General Qassem Soleimani, the head of Iran’s Islamic Revolutionary Guard Corps’ (IRGC’s) Quds Force has been killed early on Friday alongside several others following a US air raid at Baghdad’s international airport.
Soleimani acquired celebrity status at home and abroad as leader of the Quds Force, the foreign arm of the IRGC, and for his key role in fighting in Syria and Iraq and spreading Iranian influence in the Middle East, which the United States and Tehran’s regional foes Saudi Arabia and Israel have struggled to keep in check.
He survived several assassination attempts against him by Western, Israeli and Arab agencies over the past 20 years.
Soleimani’s Quds Force, tasked with carrying out operations beyond Iran’s borders, shored up support for Syrian President Bashar al-Assad when he looked close to defeat in the civil war raging since 2011, and also helped armed groups defeat the ISIL (ISIS) group.
Soleimani became head of the Quds Force in 1998 and kept a low profile for years while he strengthened Iran’s ties with Hezbollah in Lebanon, Syria’s al-Assad and Shia militia groups in Iraq.
He stepped into the limelight in recent years, appearing alongside Iran’s Supreme Leader Ayatollah Ali Khamenei and other Shia leaders.
Under Soleimani’s leadership, the Quds Force vastly expanded its capabilities, becoming a significant influence in intelligence, financial, and political spheres beyond Iran’s borders.
Soleimani was born into a poor family in southeastern Iran’s Kerman Province.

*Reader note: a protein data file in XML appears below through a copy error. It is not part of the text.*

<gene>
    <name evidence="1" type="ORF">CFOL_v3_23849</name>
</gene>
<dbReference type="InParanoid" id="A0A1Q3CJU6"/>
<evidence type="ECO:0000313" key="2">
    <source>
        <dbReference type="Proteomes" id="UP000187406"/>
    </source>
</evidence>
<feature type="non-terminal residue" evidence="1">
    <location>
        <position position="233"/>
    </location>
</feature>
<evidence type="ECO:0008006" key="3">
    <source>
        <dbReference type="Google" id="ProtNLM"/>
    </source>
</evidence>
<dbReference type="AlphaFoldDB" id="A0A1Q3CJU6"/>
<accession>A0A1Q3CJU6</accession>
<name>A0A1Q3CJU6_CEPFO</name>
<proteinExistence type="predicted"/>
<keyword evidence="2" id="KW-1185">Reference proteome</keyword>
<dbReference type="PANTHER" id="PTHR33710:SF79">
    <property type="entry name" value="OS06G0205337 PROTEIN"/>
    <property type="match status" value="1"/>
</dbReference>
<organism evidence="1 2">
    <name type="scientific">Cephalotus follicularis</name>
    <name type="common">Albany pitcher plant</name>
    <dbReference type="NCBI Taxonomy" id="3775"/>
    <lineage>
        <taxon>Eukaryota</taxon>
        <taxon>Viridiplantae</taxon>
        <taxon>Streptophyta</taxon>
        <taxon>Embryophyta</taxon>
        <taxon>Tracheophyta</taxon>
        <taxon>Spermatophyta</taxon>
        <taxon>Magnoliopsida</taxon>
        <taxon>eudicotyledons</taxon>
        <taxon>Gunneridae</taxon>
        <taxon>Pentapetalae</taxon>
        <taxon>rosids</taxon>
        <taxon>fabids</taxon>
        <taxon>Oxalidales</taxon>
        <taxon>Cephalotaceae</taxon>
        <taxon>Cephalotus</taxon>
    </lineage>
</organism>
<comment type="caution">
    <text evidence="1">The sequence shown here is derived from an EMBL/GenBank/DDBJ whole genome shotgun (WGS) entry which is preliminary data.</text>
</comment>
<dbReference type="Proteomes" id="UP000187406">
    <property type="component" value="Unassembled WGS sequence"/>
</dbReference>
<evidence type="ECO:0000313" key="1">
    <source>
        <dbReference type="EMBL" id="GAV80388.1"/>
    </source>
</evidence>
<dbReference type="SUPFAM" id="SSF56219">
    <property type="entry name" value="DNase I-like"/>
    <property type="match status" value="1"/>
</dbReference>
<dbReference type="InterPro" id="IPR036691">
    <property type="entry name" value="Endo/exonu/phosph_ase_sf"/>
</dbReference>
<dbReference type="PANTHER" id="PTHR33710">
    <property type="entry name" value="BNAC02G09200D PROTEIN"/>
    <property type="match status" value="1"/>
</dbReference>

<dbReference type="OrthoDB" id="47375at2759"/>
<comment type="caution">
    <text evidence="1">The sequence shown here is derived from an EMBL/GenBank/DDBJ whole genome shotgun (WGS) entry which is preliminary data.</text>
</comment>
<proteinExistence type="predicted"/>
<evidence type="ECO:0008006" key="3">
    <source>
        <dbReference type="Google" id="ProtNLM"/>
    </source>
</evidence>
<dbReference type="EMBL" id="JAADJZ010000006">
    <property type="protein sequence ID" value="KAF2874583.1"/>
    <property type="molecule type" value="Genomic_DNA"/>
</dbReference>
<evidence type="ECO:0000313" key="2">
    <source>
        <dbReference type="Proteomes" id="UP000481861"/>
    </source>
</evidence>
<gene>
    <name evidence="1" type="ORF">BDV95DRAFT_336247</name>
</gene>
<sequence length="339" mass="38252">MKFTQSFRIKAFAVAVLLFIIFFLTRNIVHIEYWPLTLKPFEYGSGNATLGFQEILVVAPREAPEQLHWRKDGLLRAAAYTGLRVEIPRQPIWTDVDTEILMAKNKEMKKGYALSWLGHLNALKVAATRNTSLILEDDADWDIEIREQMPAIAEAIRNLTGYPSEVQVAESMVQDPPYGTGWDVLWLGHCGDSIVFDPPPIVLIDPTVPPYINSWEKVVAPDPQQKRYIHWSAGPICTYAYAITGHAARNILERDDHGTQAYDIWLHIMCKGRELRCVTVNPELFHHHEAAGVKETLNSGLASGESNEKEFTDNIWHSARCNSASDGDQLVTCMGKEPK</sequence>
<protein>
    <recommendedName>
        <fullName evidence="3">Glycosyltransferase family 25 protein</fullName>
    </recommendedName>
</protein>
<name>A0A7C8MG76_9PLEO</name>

He started working as a 13-year-old to help support his family, spending his free time lifting weights and attending sermons by the founder of the Islamic Republic Ayatollah Khomeini.
As a young man during the Iranian revolution in 1979, Soleimani began his ascent through the Iranian military, reportedly receiving just six weeks of tactical training before seeing combat for the first time in Iran’s West Azerbaijan province, according to Foreign Policy magazine.
Soleimani emerged from the Iran-Iraq war a national hero for the missions he led across Iraq’s border.
Following the re-establishment of government in Iraq in 2005, Soleimani’s influence extended into Iraqi politics under the leadership of former Prime Ministers Ibrahim al-Jaafari and Nouri al-Maliki.
During that time, the Badr Organisation, a Shia political party and paramilitary force that has been described as “Iran’s oldest proxy in Iraq”, became an arm of the state after the interior and transport ministries came under the control of the armed group’s political wing.
Following the outbreak of civil war in Syria in 2011, Soleimani ordered some of his Iraqi militias into Syria to defend the Assad government.
During Iraq’s fight against ISIL, the Hashd al-Shaabi (Popular Mobilisation Forces) – Iran-backed Shia paramilitary units, some of which fell under Soleimani’s control – fought alongside the Iraqi military to defeat the armed group.
Mohammad Marandi, head of American Studies at the University of Tehran, said Soleimani’s role in helping defeat ISIL made him a “national hero” and a “martyr” among the Iranian people and other Middle Eastern countries.
“If it wasn’t for people like him, this region would have seen black flags flying across the region.”
Soleimani was rumoured to be dead on several occasions, including in a 2006 aircraft crash that killed other military officials in northwestern Iran and following a 2012 bombing in Damascus that killed top aides of embattled Syrian President al-Assad.
In November 2015, rumours circulated that Soleimani had been killed or seriously wounded leading forces loyal to al-Assad as they fought around Syria’s Aleppo.
More recently in October, Tehran said it had foiled a plot by Israeli and Arab agencies to kill Soleimani.
Israeli Foreign Minister Israel Katz said in August that his country was working to “uproot” Soleimani, according to Israeli media.